E-series arrays were not built for the speed of flash SSD because controller hardware and backplanes were designed to match the throughput and I/O requirements of spinning disk. So, how will the EF540 measure up against arrays designed around flash?
Lawrence James, UK products, alliances and solutions manager for NetApp, said the EF540 would deliver 300,000 IOPS and would suit customers looking for extra performance for dedicated workloads.
“It’s not an array built from the ground up for flash. But, it is built on 20 years of experience and isn’t some one-year-old device built with venture capital funding that might not be around in a year. It fits in the mid-range and has been tested in real-world environments for the likes of Oracle, Sybase, SAP, Lustre and HPFS for structured data,” he said.
“I don’t know what anyone would want one million IOPS for anyway, as the bottleneck would only move to the server or the network,” he added.
The EF540 is NetApp’s first foray into a hot all-flash market, driven by the large and random I/O needs of server and desktop virtualisation. The past year has seen big suppliers such as EMC and IBM acquire all-flash array makers, and a number of start-ups, such as Violin and Whiptail, achieve prominence.
FlashRay: A new operating system?
Meanwhile, NetApp also announced the new FlashRay flash optimised operating system, which it said will deliver: low latency; high IOPS; premium features such as data deduplication, compression, snapshots and replication; object data management; and scale-out clustering capability.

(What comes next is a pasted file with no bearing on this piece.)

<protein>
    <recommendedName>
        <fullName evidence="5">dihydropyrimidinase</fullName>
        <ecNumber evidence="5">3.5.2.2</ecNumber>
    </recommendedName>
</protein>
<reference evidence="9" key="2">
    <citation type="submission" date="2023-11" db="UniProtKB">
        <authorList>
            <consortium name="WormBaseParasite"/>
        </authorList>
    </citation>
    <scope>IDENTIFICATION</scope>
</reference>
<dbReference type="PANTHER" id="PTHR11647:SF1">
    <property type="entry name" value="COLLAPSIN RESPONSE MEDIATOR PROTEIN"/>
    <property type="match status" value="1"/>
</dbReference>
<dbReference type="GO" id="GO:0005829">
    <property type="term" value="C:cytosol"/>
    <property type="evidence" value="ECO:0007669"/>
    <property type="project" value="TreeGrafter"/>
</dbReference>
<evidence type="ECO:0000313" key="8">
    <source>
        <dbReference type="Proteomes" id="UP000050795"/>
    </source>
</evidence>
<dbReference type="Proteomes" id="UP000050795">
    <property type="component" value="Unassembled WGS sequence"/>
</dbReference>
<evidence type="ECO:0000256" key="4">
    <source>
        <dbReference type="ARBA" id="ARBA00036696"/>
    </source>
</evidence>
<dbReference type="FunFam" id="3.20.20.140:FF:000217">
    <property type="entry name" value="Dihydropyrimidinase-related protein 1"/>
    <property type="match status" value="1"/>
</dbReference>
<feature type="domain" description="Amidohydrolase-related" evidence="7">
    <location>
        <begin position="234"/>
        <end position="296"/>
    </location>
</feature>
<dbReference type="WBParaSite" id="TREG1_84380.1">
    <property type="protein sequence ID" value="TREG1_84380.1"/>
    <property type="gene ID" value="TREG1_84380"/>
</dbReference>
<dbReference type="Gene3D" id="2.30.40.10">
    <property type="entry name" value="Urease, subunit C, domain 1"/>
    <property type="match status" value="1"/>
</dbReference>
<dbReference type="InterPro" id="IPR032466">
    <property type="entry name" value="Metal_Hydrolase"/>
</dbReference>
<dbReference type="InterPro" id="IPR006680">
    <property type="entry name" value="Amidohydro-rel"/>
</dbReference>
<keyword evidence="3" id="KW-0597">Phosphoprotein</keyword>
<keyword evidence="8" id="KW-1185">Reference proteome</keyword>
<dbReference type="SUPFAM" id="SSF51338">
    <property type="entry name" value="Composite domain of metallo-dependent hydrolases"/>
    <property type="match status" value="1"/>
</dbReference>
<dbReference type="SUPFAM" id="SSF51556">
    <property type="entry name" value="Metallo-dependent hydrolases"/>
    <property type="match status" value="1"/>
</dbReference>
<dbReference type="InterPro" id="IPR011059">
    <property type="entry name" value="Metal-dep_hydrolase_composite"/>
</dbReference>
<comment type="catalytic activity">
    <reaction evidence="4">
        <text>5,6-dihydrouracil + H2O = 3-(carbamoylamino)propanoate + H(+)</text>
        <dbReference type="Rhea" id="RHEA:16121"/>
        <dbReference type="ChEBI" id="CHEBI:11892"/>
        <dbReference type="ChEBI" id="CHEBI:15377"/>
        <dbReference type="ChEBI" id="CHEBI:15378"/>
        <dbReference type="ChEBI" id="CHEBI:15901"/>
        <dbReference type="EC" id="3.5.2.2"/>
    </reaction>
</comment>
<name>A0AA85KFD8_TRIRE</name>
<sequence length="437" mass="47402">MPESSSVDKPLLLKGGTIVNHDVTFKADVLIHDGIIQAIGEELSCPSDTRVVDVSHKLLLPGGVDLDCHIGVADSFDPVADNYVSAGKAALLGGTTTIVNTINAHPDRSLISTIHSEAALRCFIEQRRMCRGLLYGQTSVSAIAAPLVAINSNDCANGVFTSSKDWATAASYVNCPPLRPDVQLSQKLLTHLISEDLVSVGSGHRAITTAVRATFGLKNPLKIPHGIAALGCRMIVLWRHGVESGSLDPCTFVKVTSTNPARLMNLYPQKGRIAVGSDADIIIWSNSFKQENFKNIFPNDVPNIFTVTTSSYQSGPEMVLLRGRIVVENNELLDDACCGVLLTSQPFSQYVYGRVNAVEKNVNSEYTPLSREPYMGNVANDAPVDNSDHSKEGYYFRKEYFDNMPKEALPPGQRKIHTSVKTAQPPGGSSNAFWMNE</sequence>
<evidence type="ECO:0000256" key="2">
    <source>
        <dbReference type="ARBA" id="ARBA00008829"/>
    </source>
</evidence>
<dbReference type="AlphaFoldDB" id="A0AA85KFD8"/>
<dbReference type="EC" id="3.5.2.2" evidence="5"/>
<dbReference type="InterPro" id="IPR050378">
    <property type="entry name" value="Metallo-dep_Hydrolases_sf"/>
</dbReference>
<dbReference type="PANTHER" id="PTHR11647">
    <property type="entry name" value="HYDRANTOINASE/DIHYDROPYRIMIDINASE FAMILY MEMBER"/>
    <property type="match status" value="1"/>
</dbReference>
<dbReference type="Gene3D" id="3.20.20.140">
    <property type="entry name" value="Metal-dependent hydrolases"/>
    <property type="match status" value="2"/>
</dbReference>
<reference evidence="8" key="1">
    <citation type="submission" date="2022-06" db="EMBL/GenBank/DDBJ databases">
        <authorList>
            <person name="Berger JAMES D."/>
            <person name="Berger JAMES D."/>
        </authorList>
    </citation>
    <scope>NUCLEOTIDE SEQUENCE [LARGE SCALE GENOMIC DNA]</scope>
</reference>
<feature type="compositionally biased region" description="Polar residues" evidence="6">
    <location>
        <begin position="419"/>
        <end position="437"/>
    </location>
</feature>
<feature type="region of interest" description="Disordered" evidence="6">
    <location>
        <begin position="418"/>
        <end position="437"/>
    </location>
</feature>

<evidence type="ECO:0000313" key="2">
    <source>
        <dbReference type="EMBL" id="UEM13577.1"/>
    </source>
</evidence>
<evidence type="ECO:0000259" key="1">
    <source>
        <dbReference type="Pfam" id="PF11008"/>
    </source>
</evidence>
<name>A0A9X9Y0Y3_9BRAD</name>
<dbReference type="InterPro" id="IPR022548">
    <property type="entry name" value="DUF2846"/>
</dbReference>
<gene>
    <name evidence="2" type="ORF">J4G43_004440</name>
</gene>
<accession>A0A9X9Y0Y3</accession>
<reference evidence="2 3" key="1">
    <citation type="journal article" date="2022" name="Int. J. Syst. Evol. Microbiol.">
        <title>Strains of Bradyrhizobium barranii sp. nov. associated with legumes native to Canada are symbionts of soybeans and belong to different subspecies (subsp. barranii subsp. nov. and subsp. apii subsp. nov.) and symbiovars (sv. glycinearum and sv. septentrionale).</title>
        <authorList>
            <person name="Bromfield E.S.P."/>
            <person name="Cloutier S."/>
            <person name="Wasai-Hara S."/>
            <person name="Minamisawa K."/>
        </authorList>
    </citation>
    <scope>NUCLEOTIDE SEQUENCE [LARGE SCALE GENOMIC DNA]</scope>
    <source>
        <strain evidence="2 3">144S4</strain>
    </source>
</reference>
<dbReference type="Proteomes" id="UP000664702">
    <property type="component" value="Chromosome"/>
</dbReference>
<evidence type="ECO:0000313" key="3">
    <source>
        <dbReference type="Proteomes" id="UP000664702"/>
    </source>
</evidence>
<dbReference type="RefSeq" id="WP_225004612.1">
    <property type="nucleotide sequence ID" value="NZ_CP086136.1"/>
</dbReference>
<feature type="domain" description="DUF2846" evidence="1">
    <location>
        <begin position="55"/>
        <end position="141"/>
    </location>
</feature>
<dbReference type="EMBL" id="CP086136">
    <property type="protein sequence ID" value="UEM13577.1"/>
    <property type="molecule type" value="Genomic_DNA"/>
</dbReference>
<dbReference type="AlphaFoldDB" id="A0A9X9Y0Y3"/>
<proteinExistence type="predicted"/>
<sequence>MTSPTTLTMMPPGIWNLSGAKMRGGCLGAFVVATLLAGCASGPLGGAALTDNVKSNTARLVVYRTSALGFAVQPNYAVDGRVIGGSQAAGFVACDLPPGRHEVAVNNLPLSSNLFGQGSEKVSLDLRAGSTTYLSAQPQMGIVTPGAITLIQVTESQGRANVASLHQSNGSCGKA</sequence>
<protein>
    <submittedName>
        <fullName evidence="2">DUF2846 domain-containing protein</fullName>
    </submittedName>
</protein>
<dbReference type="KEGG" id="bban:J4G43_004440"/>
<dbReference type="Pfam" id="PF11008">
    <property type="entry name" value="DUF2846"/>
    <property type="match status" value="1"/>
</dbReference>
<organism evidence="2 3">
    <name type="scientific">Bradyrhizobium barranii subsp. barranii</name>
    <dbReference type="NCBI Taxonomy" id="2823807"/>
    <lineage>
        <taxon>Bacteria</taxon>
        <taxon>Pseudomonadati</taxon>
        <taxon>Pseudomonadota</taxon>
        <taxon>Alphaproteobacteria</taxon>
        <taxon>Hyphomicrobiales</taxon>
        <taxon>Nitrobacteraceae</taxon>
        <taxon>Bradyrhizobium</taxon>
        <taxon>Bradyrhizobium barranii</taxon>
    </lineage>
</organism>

NetApp’s James was sparing with facts about the new OS, but said: “Flash is rapidly ramping up in use and we need to be a visionary in the marketplace. This will be a scale-out operating system that has flash-optimised capabilities.”
James said FlashRay is being developed from the ground up by an R&D team led by former NetApp CTO Brian Pawlowksi, but that it will talk to the existing NetApp OS Data Ontap and that it will inherit features from it too.
Data Ontap is NetApp’s existing operating system used in its FAS unified storage arrays. It gained clustered NAS capability last year, which allowed the operation of a parallel file system with billions of files and up to petabytes of capacity. It is currently at version 8.1.2, with 8.2 expect by this summer.
Is FlashRay just Data Ontap with a new name? “I couldn’t possibly say,” said James.
A beta version of FlashRay will be available in mid-2013, and the product will be generally available in 2014.
FAS6200s to offer flash options
Finally, NetApp has discontinued the existing FAS6210, 6240 and 6280 enterprise-level unified storage arrays.
The new products – FAS6220, 6250 and 6290 – will retain most of the same specs, with maximum capacities that range from 3.6PB to 4.3PB, but with more RAM in the controllers for the 6220 (doubled) and 6240 (50% increase) and increased numbers of Fibre Channel and SAS ports for the 6290.
The main change in what is effectively a product refresh is that where NetApp’s Flash Cache SSD was previously bundled with FAS6200 arrays it is now optional. That move is to allow customers to specify server-side flash instead, or none at all, presumably.
NetApp’s James said: “It’s a diverse market with many options available and we wanted to give the customer the choice and not force them down one particular flash route.”
The new FAS6200s will also be cheaper to buy than previously, in a “move to value pricing in alignment with the rest of the industry”, said James.